Silverstone’s annual NEC sale is one of the biggest of the year, and the sheer hype surrounding it often delivers some rather startling results. Things seemed to have calmed down a little at the 2017 sale, and whilst we didn’t witness the breaking of any ridiculous records like we did in 2016, the best cars all still sold for good money. Six BMW’s went under the auctioneer’s gavel across the two-day sale, and in this post we take a look at the results they delivered.
1973 BMW 3.0 CSL – sold for 65,250
This factory right-hand drive Batmobile benefits from a recent bare-metal restoration, and is likely one of the best examples you would find. Purest collectors may have been put off by the fitment of a non-original M535 3.5 12v fuel injected motor, which the auction house alleges was common practice in the eighties, but this would likely improve the driving experience for those buyers wanting to actually use it. Given how matching numbers original cars are easily selling for more than twice the price of this one, it seems extremely well bought.
1999 BMW Z3 M Coupe – sold for 42,750
The venerable ‘clown shoe’ has been assured of modern classic status for some time now. It ticks all of the required boxes; quirky styling that was unloved in period but has since grown cool, a properly special BMW M Power S50B32 engine, and limited production numbers. Just 821 right-hand drive M Coupe’s were ever built, and this is one of the top prices ever realised at auction. Is now the time to buy?
1984 BMW M635 CSi – sold for 34,875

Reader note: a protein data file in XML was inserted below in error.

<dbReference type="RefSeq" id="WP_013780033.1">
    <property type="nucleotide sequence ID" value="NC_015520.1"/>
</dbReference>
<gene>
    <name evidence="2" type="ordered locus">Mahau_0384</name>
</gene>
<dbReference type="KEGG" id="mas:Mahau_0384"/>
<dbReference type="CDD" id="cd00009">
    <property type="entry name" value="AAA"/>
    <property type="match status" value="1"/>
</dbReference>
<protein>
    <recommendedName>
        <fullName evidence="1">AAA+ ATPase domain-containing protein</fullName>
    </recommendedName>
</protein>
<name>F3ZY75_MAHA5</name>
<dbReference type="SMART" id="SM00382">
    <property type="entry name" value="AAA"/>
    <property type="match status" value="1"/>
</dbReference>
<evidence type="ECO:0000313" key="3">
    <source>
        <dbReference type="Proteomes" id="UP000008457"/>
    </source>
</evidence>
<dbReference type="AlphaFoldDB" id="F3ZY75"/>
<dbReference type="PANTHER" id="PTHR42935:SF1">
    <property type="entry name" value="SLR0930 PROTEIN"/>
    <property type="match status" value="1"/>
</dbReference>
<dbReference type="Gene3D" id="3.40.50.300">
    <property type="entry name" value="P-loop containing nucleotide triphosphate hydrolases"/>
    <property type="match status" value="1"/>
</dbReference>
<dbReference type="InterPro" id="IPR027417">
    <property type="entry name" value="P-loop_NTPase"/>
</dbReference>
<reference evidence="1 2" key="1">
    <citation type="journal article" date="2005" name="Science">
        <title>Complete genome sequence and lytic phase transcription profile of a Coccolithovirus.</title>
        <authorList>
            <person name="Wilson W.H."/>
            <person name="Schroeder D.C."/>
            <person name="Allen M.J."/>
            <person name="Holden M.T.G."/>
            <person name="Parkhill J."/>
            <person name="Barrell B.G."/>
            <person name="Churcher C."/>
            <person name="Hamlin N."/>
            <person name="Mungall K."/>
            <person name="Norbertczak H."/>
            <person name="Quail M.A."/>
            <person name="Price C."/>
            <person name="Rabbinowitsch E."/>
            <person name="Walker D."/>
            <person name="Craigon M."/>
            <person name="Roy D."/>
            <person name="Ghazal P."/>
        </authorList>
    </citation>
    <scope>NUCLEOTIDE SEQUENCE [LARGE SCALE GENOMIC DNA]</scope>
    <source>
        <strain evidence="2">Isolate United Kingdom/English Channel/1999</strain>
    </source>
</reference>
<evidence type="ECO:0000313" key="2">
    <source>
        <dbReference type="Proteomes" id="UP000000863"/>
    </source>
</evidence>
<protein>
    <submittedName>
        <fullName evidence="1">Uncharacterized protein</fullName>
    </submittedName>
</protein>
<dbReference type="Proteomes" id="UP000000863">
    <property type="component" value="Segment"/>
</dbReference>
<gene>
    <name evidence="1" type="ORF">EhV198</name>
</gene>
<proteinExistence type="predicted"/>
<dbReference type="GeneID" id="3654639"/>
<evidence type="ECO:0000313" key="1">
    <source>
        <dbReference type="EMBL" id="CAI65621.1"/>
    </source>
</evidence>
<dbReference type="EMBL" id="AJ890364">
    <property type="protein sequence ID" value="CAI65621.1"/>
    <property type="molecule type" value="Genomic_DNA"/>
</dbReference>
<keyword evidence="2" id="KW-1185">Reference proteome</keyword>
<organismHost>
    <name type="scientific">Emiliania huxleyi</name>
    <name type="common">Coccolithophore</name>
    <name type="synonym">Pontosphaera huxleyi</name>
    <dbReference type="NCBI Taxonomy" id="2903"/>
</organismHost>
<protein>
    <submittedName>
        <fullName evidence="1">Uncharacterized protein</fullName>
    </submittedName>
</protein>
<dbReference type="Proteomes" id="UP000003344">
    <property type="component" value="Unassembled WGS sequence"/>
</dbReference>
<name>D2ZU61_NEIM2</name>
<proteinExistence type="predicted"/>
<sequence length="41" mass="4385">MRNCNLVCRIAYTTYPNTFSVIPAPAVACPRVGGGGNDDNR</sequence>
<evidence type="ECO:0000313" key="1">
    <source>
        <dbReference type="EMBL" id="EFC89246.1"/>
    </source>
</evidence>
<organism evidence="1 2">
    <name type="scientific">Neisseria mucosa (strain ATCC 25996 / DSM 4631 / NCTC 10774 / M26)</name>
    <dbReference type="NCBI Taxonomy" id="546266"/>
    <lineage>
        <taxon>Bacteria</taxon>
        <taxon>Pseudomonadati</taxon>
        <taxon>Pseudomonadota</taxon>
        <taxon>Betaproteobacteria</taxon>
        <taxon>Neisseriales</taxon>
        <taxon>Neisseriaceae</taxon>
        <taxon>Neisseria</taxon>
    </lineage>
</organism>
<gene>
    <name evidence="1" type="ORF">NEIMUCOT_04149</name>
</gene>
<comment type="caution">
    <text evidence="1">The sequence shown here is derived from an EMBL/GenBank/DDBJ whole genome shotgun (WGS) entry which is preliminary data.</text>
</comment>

It seems that the collector world has woken up to what the M635 CSi has to offer, and it is surely down to that special engine which it shares with the M1 supercar. This particular example was the first right-hand drive M635 delivered to the UK and one of only two painted in Sable Brown Metallic. Given how BMW destroyed the first three right-hand drive cars after their lives as development mules were finished, there is every chance that this is the oldest right-hand drive M635 in existence.
1995 BMW E34 M5 ‘Orinoco’ Limited Edition – sold for 13,219
The E34 series was the final M5 to be built in BMW’s Motorsport department, and at its release was the fastest production saloon in the world. The Orinoco Limited Edition was built for the UK market to celebrate the end of production, making this example one of the very last E34 M5’s built. The 148,000 miles showing on the odometer is a little high, but it has been clearly looked after and its condition is otherwise very nice.
1989 BMW 325i Motorsport Cabriolet – sold for 15,750
E30’s are fast reaching classic status, and finding good, original examples is already becoming an onerous task. This ’89 Cabriolet has the right six-cylinder engine, and being one of 250 limited edition Motorsport Cabriolet’s means that it has all the right factory options, too. It’s in outstanding original condition with a full dealer history since new, making it an ideal choice for future collectability.
1968 BMW 1600 Baur Cabriolet – listed as Buy It Now for 54,050
The only BMW not to sell was this ’68 1600 Cabriolet, an older restoration that has had limited use since. Its first owner was apparently Pierre Cardin, and it spent its life in warm and dry Los Angeles before its 1994 importation and 1995 restoration. It looks like a beautiful example of a rare car (it is apparently the only driving example in the UK), but even still, it looks rather expensive which might have something to do with its result at the NEC.